Employment

PPWFC brings jobs to disadvantaged young adults

Kiyontus Allen utilized PPWFC’s programs to find full-time employment.
Kiyontus Allen utilized PPWFC’s programs to find full-time employment.

A few years ago, Kiyontus Allen was moving in the wrong direction — and didn’t know how to stop. Sure, he’d graduated from Fountain-Fort Carson High School on time back in 2013, but he’d floundered ever since,  and lacked motivation and purpose.

“After high school, I was kind of a lazy guy,” Allen said. “I tried to go to trade school but didn’t like it. I used to listen to my friends and was getting in bad situations.”

Before long, it went from bad to worse.

“I lost two of my friends last year,” said Allen, 22. “They made crazy mistakes — there was some violence — and lost their lives.”

That made an impression on him.

“I woke up one day and decided I didn’t want to live like that anymore,” he said. “I figured it was time for a change.”

His mechanism for change became the Pikes Peak Workforce Center. And it made a difference.

Allen went through PPWFC’s three-day soft skills training and joined the five-day immersion program where he worked at The Academy Hotel, which then offered him an internship through PPWFC.

He was paid for 360 hours of work, but actually earned a bigger prize at the end of his internship: The Academy Hotel offered him full-time employment.

“I feel pretty accomplished,” Allen said. “This will be the best job I’ve ever had.”

It almost didn’t happen.

“When I started the internship, I was lazy and didn’t like getting up,” he said. “The Workforce Center set me up with a case manager and he helped me a lot. He helped me focus on what was important to me.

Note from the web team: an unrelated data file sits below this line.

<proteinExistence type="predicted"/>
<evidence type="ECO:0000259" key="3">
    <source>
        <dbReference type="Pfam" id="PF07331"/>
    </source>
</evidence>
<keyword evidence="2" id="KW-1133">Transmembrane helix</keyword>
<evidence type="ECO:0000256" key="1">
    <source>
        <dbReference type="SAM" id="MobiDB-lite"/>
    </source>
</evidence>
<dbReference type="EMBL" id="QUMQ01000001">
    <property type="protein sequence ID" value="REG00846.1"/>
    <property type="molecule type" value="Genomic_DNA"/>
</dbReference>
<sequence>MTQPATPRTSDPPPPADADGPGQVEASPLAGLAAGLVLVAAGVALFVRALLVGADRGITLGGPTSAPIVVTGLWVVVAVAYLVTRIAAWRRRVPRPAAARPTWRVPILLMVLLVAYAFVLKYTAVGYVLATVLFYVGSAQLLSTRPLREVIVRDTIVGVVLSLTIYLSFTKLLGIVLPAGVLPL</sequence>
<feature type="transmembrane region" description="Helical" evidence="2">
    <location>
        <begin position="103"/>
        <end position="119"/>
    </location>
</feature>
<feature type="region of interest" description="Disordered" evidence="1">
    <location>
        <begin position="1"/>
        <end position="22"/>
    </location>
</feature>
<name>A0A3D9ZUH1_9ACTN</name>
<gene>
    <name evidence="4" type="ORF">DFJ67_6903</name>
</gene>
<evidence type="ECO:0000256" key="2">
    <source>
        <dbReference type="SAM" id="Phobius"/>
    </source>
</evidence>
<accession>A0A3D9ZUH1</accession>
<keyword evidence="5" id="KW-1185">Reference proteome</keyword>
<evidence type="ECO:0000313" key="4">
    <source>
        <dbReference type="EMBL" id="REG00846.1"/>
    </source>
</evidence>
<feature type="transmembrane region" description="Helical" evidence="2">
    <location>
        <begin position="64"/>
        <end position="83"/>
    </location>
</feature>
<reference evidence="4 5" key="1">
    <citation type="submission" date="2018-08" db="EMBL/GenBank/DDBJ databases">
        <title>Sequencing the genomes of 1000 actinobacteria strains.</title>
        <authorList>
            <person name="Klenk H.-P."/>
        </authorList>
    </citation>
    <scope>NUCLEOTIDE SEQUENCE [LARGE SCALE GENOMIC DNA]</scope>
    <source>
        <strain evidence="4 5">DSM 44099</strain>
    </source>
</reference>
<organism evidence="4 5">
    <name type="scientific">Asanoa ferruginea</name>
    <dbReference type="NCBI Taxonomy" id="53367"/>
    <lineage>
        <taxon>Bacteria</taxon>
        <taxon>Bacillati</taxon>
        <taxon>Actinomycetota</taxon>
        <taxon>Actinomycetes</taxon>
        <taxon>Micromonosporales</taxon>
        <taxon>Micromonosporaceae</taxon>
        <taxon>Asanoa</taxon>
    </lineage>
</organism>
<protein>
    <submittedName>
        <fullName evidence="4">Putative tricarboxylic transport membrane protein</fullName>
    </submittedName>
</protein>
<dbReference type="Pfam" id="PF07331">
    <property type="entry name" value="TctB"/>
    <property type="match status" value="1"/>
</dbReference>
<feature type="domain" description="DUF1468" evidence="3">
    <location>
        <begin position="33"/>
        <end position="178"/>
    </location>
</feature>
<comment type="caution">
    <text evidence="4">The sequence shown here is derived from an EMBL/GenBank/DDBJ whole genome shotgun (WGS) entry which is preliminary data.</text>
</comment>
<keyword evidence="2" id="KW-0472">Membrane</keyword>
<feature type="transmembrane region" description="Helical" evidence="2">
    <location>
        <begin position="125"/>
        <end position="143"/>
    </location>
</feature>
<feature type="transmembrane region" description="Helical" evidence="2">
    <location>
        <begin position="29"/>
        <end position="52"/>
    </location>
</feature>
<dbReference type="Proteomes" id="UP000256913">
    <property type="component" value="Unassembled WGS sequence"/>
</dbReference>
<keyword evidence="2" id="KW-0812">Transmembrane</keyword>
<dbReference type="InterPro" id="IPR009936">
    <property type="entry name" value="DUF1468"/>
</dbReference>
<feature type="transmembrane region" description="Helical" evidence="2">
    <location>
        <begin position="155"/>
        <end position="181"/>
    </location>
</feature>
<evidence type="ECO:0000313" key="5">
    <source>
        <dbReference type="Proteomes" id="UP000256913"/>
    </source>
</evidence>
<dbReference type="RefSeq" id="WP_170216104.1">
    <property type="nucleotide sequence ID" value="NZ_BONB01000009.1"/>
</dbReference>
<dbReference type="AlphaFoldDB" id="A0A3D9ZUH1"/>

“I’m very appreciative. If not for the Workforce Center, who knows what I’d be doing. I’m really grateful; they’ve done a lot for me.”

Not only has Allen paid off all his bills, he’s developed a “drive to be more responsible,” he said. “I’ve learned some values. It’s changed me a lot.”

Amanda Clifton, the hotel’s human resource manager, has watched Allen progress from the immersion program to an internship to full-time employment.

“Kiyontus has excelled,” Clifton said. “The people in this [PPWFC] program really want to work. They know it’s a chance to better their lives. The ones that don’t want to work will leave.”

Allen is proud of his recent choices, and is determined to make the most of his new circumstances.

“I’m very thankful for this opportunity,” he said. “I could’ve ended up somewhere I really don’t want to be.”

MAKING A DIFFERENCE

Debbie Shackelford and Bob Gemignani work together to help disadvantaged youths take their first step on the ladder of success.

Shackelford is PPWFC’s youth services team leader and Gemignani the business specialist at the organization that serves El Paso and Teller counties. Both left the private sector — Gemignani was in sales and Shackelford in banking — to do something they felt was more meaningful.

“We’re helping some of these kids, hopefully, get out of generational poverty and see that they have a future,” Shackelford said. “We’re dealing with a lot of second-chance kids. They say it’s changing the path of their lives.”

The Work Readiness Series began in February, and the Industry Champions Immersion Program in March. Participants earn $10.04 an hour in those programs and as interns. PPWFC pays the wages; funding comes largely from the Department of Labor with a small portion from the Colorado Department of Labor and Employment. Authorization is through the Workforce Innovation and Opportunity Act.